Choosing your artificial lures and flies

Step into any fishing store and you will see the incredible range of artificial lures and flies you can choose from. You will find yourself surrounded by hundreds of small colourful objects, all varying in shapes and sizes. It’s almost like shopping for gemstones!

Which spinners should you choose?

Spinners attract fish by producing vibrations, noise and reflections. Their goal is to mimic a potential prey or to get a reaction from the fish.

When it comes to choosing lures, here are some things to keep in mind:

  • The light gradually loses its colours according to the spectrum (the rainbow!) as it gets deeper underwater. Thus, the colour red is very visible on the surface. However, fish can only shades of blue and purple in the depths of a body of water.
  • Spinners either spin or ripple, and can be used alone or in combination.
  • Spinners used for surface fishing should be smaller at the beginning of the season than during summer. It is thus recommended to have 2 or 3 different sizes to choose from.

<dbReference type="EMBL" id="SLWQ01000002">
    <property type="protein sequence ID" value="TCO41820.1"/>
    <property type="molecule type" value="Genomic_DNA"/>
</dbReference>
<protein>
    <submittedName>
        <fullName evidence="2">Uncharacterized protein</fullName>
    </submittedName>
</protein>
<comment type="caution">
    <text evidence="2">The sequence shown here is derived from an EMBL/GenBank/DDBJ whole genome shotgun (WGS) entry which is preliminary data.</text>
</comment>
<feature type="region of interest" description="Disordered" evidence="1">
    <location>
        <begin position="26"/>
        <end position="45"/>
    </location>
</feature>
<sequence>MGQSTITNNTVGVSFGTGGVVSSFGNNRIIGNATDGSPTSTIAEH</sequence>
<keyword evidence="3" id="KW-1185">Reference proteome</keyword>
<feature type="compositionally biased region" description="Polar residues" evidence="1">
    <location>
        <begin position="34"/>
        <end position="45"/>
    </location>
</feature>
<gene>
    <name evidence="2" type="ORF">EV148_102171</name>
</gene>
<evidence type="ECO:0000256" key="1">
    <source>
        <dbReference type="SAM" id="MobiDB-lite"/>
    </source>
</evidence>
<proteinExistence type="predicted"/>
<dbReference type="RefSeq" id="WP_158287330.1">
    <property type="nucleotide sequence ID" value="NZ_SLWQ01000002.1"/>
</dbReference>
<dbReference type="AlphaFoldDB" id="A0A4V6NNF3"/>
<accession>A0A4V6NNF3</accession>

• The most popular colour for spinners are silver, gold, copper, or a combination of these.
  • Many specialists recommend using a shiny (silver) lure in clear weather and a copper, gold or colorful lure with a rippled (hammered) side in gloomy weather.

What about artificial flies?

Artificial flies mimic larvae, adult insects or even small fish (streamers). They are put on hooks of different sizes and are made out of animal fur, feathers and fishing line to resemble an actual living creature.

Choose “dry” flies if you want them to stay on the surface of the water. Choose “wet” flies if you want them to go below the surface.


Contrary to what many people may think, it is possible to use a fly while trolling or spin fishing. The timber hitch is the perfect knot to attach a fly to a leader or at the end of your line.

Learn more

Find plenty of tips on fishing gear and techniques in the Complete File: Fishing for Dummies from the Sépaq.

Watch this video (in French only) made by Joannie De Lasablonnière on the timber hitch knot, available on the Fédération québécoise des chasseurs et pêcheurs’ blog.

Listen to fishing enthusiast Alex Ranger for tips on gradually equipping yourself (video also produced by the Fédération québécoise des chasseurs et pêcheurs).